Rigorous research has also been done on how public spending in education changed in New Orleans after Katrina. Contrary to Semuels claim, spending went up.

The authors of the study write:

New Orleans’ publicly funded schools spent 13% ($1,358 per student) more per pupil on operating expenditures than the comparison group after the reforms, even though the comparison group had nearly identical spending before the reforms.

A quick google search could have turned up both of these studies.

I wish Semuels had taken the time to review these studies.

Because she did not, thousands of readers have been misinformed.

Morality Tales vs. Data Tales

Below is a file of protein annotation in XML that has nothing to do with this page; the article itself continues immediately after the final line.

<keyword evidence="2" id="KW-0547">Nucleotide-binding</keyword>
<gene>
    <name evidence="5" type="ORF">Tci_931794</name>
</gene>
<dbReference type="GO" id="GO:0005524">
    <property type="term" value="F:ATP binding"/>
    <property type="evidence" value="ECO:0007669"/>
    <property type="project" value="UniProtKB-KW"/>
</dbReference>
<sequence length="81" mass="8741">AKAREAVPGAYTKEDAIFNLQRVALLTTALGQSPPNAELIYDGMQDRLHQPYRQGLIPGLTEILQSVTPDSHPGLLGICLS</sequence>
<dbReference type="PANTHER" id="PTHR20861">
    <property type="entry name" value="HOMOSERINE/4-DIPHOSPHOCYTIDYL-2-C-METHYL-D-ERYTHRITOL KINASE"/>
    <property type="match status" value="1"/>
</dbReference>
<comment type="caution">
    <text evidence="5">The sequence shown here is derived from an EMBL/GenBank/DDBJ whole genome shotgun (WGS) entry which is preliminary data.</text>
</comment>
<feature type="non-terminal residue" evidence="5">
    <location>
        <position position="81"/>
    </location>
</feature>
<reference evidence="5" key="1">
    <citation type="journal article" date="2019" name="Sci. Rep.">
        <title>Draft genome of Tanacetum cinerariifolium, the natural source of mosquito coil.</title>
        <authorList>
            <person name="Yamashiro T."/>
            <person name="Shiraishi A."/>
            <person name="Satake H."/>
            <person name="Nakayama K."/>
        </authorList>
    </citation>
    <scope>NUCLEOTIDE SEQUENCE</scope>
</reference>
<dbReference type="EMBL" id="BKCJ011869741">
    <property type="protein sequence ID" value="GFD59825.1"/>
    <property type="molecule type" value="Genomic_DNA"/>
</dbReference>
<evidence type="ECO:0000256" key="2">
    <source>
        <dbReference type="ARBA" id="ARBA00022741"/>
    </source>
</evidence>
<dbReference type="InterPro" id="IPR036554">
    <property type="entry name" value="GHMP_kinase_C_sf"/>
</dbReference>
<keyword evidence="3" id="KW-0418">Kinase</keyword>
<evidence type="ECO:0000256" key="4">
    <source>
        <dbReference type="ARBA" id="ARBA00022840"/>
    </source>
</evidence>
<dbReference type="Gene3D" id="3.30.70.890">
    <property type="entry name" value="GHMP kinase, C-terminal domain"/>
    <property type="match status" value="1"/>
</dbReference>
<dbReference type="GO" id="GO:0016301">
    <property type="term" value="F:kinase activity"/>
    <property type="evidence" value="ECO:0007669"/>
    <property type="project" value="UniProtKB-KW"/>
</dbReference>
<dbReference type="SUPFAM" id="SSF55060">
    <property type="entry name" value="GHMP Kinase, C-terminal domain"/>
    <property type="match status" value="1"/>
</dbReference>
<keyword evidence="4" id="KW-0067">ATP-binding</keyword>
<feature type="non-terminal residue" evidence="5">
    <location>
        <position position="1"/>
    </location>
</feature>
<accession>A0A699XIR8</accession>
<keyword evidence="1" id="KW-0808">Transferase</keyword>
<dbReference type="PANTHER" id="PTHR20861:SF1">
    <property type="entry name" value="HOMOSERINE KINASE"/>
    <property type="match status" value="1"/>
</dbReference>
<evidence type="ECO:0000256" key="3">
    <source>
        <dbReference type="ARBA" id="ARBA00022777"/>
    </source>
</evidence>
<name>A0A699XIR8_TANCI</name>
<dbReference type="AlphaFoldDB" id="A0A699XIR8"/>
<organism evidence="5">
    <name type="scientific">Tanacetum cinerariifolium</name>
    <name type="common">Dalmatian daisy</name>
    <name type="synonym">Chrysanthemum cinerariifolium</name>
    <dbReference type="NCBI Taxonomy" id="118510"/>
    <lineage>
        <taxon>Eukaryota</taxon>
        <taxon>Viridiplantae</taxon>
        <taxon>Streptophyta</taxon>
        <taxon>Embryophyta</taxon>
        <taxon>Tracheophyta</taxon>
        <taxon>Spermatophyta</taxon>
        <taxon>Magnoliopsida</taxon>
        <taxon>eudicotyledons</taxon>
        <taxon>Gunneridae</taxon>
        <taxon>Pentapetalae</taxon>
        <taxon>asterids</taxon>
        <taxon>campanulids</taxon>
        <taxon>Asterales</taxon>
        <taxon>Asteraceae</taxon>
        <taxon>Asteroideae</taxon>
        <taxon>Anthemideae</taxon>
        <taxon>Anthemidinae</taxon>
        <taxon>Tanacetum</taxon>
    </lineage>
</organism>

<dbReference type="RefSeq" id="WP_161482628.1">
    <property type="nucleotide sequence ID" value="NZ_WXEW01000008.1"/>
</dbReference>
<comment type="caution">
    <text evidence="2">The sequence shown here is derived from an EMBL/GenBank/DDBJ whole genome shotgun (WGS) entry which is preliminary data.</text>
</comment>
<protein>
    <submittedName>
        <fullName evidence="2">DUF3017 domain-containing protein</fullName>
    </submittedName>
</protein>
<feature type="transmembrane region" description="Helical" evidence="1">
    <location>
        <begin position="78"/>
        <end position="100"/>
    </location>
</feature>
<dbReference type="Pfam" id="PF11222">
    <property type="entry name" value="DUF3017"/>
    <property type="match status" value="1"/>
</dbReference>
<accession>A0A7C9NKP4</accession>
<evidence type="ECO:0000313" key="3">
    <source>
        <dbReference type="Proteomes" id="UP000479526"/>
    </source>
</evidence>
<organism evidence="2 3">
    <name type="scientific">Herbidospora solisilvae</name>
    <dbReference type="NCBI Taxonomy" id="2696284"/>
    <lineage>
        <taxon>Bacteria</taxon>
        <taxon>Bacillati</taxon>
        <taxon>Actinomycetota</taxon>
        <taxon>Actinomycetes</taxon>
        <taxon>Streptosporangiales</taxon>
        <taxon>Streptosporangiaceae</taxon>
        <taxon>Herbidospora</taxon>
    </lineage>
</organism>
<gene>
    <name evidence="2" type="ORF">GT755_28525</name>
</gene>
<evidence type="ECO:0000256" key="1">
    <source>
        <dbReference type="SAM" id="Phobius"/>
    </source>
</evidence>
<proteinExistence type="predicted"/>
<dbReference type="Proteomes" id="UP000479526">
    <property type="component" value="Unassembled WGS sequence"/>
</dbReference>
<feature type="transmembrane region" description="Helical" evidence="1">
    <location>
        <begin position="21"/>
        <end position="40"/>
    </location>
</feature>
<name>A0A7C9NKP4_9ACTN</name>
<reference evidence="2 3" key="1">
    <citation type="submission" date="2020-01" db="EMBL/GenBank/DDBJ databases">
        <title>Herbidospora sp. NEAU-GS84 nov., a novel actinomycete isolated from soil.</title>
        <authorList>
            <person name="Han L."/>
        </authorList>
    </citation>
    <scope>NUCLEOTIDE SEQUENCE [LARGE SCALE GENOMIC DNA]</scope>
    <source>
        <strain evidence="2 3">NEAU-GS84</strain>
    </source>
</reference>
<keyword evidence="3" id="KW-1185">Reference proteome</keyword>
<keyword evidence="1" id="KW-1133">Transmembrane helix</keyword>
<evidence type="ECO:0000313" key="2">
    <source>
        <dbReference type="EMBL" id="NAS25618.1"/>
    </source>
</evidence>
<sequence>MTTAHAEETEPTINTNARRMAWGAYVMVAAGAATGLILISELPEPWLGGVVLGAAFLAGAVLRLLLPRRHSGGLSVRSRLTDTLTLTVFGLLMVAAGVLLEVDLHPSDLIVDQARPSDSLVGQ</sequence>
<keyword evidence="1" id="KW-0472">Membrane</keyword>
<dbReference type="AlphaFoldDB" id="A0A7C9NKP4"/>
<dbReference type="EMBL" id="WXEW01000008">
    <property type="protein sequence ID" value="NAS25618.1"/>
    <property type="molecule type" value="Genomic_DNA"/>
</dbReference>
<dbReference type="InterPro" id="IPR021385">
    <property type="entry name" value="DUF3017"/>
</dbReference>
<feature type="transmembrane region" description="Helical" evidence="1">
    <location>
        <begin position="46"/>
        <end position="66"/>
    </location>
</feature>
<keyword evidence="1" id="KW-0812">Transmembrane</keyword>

I recently wrote that I think the Upshot (a data-driven, policy endeavor of the New York Times) is at least 5x better than most New York Times articles. I also think is better than most other left leaning publications. Neither are perfect, of course, but it seems like a positive step for journalism as a whole.

The general recipe for their best pieces is this:

  1. Strong data analysis of an issue.
  2. A (fairly) evenhanded description of the pros and cons of the relevant policy choices.
  3. A liberal leaning human story that supports the more liberal policy option.

Ideally, I’d love for the human story to be a little more neutral in which direction it pushes the reader; on the other hand, fair enough; these are liberal publications with generally thoughtful viewpoints, and it’s not crazy for them to use stories that bring these viewpoints alive.

Interestingly enough, I’m not aware of a conservative journalistic project (with a similar reach) that constructs its articles in this manner. This seems to be a pretty big oversight.